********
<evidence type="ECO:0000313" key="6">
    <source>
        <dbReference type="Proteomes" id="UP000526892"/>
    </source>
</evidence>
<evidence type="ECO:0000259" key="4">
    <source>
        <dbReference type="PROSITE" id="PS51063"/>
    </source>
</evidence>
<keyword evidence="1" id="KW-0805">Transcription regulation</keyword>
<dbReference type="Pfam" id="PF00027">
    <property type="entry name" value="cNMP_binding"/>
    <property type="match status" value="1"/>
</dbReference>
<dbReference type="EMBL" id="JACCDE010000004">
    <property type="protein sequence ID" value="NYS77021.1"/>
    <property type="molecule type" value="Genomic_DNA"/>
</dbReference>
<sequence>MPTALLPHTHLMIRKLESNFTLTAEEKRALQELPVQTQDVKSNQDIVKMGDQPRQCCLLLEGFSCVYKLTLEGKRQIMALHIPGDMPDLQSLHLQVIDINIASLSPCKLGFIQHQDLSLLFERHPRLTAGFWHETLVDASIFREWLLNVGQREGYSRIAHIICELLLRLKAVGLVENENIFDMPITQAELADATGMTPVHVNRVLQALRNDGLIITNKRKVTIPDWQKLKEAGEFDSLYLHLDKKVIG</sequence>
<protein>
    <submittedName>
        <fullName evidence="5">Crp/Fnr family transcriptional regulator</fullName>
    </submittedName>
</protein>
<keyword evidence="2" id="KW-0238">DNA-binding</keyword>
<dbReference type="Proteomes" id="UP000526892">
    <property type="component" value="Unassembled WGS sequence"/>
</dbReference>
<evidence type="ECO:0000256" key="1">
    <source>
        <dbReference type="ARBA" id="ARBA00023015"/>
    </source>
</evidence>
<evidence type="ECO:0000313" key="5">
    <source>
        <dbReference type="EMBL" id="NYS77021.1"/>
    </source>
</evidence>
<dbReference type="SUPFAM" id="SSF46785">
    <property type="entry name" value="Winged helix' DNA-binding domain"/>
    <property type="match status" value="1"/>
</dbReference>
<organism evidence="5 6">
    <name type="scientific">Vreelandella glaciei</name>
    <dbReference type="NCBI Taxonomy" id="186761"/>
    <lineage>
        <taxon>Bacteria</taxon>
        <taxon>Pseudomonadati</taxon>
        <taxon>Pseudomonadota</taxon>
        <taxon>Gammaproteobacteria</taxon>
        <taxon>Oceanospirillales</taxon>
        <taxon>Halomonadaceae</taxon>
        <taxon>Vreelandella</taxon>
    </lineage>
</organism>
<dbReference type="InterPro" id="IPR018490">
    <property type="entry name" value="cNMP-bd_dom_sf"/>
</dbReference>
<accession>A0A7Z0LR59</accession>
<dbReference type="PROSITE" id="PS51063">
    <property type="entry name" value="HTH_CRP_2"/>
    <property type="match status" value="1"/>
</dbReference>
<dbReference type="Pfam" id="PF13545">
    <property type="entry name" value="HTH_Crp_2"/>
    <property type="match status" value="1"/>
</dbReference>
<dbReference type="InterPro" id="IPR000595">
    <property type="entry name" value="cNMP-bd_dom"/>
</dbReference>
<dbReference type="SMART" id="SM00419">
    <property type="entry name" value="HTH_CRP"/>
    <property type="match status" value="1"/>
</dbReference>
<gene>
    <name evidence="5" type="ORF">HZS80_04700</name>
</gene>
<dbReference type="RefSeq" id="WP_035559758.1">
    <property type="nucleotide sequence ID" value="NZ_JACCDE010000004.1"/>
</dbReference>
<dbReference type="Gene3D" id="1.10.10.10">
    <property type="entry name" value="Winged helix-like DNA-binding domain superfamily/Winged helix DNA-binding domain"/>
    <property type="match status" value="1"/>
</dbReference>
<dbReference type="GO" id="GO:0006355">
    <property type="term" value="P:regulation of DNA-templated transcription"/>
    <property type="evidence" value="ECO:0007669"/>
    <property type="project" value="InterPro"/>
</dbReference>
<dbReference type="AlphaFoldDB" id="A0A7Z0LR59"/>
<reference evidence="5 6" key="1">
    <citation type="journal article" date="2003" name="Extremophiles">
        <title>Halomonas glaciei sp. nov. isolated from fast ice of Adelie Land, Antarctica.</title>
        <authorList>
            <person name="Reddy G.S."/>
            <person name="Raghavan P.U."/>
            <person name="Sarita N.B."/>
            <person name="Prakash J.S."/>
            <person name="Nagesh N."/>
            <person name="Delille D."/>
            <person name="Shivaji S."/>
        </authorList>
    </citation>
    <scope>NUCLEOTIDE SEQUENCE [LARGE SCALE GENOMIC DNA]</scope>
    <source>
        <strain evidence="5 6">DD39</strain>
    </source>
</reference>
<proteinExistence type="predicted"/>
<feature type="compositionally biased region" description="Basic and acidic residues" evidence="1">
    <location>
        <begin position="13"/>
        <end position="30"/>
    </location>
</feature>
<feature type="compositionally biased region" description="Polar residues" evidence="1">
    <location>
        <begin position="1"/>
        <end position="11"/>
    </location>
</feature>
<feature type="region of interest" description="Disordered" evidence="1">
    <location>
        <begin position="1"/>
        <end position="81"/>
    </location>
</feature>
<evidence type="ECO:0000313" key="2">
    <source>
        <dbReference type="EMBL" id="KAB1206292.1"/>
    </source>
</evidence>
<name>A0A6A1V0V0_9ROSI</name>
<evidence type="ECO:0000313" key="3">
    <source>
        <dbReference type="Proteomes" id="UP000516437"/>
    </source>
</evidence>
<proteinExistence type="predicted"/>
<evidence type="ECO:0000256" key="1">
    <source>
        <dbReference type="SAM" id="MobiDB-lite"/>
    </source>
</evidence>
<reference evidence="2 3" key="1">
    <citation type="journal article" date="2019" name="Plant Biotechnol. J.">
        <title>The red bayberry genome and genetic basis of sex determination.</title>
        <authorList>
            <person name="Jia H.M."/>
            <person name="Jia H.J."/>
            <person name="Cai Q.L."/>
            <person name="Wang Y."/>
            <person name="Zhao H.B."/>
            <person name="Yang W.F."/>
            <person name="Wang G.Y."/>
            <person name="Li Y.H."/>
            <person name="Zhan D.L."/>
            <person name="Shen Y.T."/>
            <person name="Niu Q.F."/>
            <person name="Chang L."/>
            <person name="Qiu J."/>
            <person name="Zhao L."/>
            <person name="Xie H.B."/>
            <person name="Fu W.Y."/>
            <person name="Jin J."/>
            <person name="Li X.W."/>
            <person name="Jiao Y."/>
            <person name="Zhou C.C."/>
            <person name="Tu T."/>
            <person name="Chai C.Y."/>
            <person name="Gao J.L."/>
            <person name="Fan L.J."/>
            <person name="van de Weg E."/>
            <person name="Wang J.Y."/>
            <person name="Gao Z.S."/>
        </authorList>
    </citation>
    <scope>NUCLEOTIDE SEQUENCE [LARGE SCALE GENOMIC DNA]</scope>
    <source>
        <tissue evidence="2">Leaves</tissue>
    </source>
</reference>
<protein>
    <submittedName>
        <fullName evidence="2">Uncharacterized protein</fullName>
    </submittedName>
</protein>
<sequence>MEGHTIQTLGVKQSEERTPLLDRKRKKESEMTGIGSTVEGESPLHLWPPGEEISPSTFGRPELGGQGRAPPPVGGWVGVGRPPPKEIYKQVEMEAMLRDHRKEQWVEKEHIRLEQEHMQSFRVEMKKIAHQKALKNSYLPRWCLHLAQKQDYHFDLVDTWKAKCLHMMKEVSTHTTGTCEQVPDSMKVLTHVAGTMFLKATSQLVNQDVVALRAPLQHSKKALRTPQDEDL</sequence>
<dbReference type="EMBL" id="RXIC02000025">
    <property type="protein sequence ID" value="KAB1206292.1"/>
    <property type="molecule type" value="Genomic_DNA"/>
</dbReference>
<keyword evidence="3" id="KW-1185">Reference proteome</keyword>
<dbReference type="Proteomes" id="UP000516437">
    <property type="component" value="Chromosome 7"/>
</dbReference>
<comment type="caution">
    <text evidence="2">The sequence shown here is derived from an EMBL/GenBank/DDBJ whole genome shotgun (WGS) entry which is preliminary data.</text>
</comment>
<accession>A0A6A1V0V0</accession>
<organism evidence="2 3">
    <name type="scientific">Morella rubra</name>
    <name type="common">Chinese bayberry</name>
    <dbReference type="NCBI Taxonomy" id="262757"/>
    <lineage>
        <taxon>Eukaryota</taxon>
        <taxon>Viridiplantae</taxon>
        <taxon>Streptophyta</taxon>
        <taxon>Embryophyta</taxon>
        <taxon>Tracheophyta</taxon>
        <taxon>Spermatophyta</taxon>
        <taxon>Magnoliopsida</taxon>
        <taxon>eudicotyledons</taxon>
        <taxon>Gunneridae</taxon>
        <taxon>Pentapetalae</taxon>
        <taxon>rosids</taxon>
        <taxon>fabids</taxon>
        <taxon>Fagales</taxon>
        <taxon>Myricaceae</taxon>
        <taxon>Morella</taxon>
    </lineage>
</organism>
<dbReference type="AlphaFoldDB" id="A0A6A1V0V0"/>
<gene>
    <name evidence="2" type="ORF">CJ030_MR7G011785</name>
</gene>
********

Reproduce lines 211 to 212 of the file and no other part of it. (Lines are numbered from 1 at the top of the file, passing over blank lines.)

        <taxon>Tracheophyta</taxon>
        <taxon>Spermatophyta</taxon>